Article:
Wednesday, August 31, 2005
Lockyer Joins Other Western Officials In Suit Against Bush Administration’s Repeal of ‘Roadless Rule’
From Staff and Wire Service Reports
Attorney General Bill Lockyer yesterday joined New Mexico and Oregon officials in suing the Bush administration over the government’s decision to allow road building, logging and other commercial ventures on more than 90,000 square miles of the nation’s remaining pristine forests.
“Road-building simply paves the way for logging, mining and other kinds of resource extraction,” Lockyer explained in a statement. “Far too much of our national forests have been trammeled and overlogged because of the maze of logging roads that have been bulldozed over the years by timber companies. I am filing this lawsuit because the Bush Administration is putting at risk some of the last, most pristine portions of America’s national forests.”
Lockyer was joined in the lawsuit by Patricia Madrid, attorney general of New Mexico and Ted Kulongsoki, governor of Oregon. The complaint was filed in the U.S. District Court for the Northern District of California.
The suit claims the U.S. Forest Service acted illegally in repealing the Clinton administration’s “roadless rule” that banned development on 58.5 million acres of national forest land, mostly in western states.
In January 2001, just eight days before he left office, President Clinton put almost one-third of the nation’s 192 million acres of national forest land off-limits to road construction, winning praise from conservation groups and criticism from the timber industry.
Those roadless areas included more than 6,800 square miles in California, about 2,500 square miles in New Mexico and nearly 3,000 square miles in Oregon.
But in May, the Bush administration replaced the regulation with a new policy requiring states to work with the Forest Service to decide how to manage individual forests. Governors were given 18 months either to petition the agency to keep their states’ forests protected or to open the undeveloped areas to roads and development.
Mark Rey, the Agriculture Department’s undersecretary for natural resources and environment, called Tuesday’s lawsuit “unfortunate and unnecessary.”
“The quickest way to provide permanent protection is through the development of state-specific rules, not by resuscitating the 2001 rule,” Rey said.
He pointed out that the Clinton-era rule has been struck down in federal court. In 2003, a federal judge in Wyoming ruled that the executive branch had overstepped its authority by effectively creating wilderness areas on U.S. Forest Service land. In July, the Tenth U.S. Circuit Court of Appeals dismissed environmentalists’ appeal of that ruling, saying the new Bush rule made the issue moot.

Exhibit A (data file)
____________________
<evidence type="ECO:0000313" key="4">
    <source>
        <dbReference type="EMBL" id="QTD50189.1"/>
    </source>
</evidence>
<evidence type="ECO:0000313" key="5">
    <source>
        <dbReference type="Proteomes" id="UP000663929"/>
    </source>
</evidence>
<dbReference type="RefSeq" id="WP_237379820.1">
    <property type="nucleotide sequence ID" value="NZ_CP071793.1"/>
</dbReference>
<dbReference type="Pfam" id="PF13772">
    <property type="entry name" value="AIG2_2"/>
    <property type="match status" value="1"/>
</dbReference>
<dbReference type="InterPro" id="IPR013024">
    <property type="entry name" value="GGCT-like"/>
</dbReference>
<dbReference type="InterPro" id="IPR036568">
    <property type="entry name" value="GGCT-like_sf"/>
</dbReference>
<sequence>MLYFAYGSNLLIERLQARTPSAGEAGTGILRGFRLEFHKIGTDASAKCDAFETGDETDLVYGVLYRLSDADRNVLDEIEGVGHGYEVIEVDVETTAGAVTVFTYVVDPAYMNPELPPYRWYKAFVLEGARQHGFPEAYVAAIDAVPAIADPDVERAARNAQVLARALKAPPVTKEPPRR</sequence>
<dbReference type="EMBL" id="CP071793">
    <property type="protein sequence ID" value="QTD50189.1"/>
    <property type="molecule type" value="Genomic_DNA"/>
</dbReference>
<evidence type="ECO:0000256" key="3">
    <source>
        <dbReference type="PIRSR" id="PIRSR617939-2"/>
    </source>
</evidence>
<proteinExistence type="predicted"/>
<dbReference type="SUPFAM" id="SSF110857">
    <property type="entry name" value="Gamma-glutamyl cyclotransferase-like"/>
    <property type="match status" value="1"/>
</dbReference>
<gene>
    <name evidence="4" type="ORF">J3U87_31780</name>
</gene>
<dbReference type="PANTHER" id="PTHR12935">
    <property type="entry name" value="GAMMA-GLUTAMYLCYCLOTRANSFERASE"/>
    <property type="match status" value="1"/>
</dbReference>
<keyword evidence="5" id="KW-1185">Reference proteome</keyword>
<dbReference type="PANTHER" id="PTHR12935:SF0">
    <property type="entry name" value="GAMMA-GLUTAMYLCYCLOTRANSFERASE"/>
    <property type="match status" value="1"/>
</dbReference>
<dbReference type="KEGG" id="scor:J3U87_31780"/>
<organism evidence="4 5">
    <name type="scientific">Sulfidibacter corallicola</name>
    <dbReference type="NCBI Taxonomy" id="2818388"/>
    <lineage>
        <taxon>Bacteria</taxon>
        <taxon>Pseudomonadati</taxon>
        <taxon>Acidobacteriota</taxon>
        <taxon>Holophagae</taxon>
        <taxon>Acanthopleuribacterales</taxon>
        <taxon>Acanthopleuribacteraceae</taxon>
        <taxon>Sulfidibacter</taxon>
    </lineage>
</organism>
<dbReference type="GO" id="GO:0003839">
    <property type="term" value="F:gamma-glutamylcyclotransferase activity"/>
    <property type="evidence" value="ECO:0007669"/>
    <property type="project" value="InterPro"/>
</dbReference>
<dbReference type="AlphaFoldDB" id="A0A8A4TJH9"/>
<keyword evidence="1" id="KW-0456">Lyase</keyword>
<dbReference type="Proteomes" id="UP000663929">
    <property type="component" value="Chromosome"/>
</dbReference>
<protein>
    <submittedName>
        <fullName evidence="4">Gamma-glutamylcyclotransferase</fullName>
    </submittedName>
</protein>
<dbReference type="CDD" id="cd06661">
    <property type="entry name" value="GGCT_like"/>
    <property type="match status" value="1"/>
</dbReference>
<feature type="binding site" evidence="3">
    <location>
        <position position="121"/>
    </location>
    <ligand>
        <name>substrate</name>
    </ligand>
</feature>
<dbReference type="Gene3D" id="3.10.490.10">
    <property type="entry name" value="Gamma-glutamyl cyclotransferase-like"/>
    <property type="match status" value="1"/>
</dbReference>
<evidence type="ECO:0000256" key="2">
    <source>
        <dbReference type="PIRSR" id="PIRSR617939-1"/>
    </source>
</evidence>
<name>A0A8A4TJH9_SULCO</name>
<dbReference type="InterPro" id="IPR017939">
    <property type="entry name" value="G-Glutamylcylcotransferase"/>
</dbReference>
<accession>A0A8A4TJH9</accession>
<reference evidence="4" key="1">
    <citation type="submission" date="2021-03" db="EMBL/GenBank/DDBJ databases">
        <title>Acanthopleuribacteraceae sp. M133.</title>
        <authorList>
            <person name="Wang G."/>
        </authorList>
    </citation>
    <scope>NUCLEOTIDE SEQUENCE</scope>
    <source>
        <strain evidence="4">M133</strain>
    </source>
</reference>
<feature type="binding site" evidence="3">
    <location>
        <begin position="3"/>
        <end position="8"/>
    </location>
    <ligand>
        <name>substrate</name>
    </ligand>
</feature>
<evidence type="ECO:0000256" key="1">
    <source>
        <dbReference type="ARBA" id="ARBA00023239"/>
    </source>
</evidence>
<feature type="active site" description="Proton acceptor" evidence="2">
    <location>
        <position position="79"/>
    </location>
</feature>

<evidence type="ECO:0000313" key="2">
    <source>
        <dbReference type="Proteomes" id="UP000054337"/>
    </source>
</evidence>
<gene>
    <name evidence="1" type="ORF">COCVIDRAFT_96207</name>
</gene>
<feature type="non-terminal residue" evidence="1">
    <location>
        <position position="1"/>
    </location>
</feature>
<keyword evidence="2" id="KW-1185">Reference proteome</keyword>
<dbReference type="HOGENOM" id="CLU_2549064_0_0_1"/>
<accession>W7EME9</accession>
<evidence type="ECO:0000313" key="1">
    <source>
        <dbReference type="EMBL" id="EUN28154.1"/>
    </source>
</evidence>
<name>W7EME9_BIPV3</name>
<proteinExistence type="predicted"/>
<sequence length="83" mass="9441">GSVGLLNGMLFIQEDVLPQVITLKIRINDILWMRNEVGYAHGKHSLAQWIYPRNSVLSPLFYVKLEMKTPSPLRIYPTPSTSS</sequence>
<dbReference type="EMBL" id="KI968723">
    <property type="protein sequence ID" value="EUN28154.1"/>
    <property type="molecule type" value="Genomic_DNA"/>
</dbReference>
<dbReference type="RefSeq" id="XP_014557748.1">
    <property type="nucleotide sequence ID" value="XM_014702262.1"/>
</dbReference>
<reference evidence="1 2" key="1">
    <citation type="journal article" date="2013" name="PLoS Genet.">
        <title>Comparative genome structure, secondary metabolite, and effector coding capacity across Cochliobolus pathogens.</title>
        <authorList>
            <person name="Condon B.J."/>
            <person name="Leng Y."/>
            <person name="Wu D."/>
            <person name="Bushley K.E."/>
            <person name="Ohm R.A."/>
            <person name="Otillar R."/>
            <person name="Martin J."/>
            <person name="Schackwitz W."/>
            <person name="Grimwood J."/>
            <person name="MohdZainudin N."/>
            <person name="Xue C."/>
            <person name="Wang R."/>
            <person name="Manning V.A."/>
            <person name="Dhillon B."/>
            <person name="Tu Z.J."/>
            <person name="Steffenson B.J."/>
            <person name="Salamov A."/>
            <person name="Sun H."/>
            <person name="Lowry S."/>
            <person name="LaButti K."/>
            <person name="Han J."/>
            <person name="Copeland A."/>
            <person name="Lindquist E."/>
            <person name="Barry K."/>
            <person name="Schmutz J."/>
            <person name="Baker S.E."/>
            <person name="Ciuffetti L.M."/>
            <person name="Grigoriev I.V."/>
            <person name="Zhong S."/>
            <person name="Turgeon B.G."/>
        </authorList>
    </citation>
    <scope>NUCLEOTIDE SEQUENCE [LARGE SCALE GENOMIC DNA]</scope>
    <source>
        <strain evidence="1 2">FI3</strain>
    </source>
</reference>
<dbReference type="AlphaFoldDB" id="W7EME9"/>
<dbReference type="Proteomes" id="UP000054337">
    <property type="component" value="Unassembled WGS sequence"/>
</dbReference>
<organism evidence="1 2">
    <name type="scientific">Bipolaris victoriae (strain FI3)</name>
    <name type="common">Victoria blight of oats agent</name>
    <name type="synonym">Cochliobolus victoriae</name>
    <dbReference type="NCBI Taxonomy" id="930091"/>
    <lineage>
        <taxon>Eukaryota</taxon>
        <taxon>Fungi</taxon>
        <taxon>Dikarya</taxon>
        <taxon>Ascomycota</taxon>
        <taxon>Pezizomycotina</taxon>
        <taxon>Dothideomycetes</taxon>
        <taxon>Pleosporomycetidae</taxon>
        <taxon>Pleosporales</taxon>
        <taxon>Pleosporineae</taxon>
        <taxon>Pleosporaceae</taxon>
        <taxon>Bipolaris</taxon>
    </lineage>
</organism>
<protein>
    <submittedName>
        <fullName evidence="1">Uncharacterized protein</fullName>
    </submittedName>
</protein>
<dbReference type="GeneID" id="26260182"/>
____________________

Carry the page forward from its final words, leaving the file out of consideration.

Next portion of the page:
In the suit filed yesterday, the states allege that the Bush administration’s repeal of the roadless rule violated federal law because the government didn’t conduct a complete analysis of the new regulation’s environmental impact.
“The federal government acknowledges that road-building and timber harvest will result in decreased water quality, increased sediment and pollutants, yet they refuse to protect our state’s few remaining pristine areas,” Madrid said.
Environmentalists praised yesterday’s challenge to the Bush administration. They said remote roadless forests contain some of the country’s best drinking water, wildlife habitat and recreational areas.
“Whether it’s the Sierra in California or the Cascades in Oregon, I think we owe it to our children and grandchildren to keep chain saws and bulldozers out of these places,” said Steven Pedery, wildlands advocate for the Oregon Natural Resources Council.
But Chris West, vice president of the American Forest Resource Council, said the lawsuit was politically motivated, pointing out that the three attorneys general were Democrats.
“It’s just ironic that the states are given all the opportunity in the new rule to determine what’s in the interest of the lands within their states and they don’t want to take that on,” West said. “This is all about politics and not about protecting wildlife, watersheds and forests.
Elliot Marks, a natural resources policy adviser to Washington Gov. Christine Gregoire, said Washington did not the join the suit because officials learned of it too late to review it. But he said Gregoire supports restoration of the 2001 Clinton rule.
Gregoire said last month she would work to protect most, if not all, of roadless areas protected by the Clinton rule.
Lockyer said California, Oregon, and New Mexico joined forces to challenge the repeal because the states have a common interest in protecting pristine national forest lands, declining fish runs dependent on unaltered streams, and the quality and quantity of drinking water. Water flowing from national forest lands provides one-third of the West’s fresh water.
The attorney general noted that during a public comment period, the roadless rule generated the largest public response in U.S. Forest Service history, with over 90 percent of comments supportive of the road-building ban. “The Bush proposed ‘Roadless Repeal’ generated an even greater volume of comment, most of it critical,” Lockyer said.
Copyright 2005, Metropolitan News Company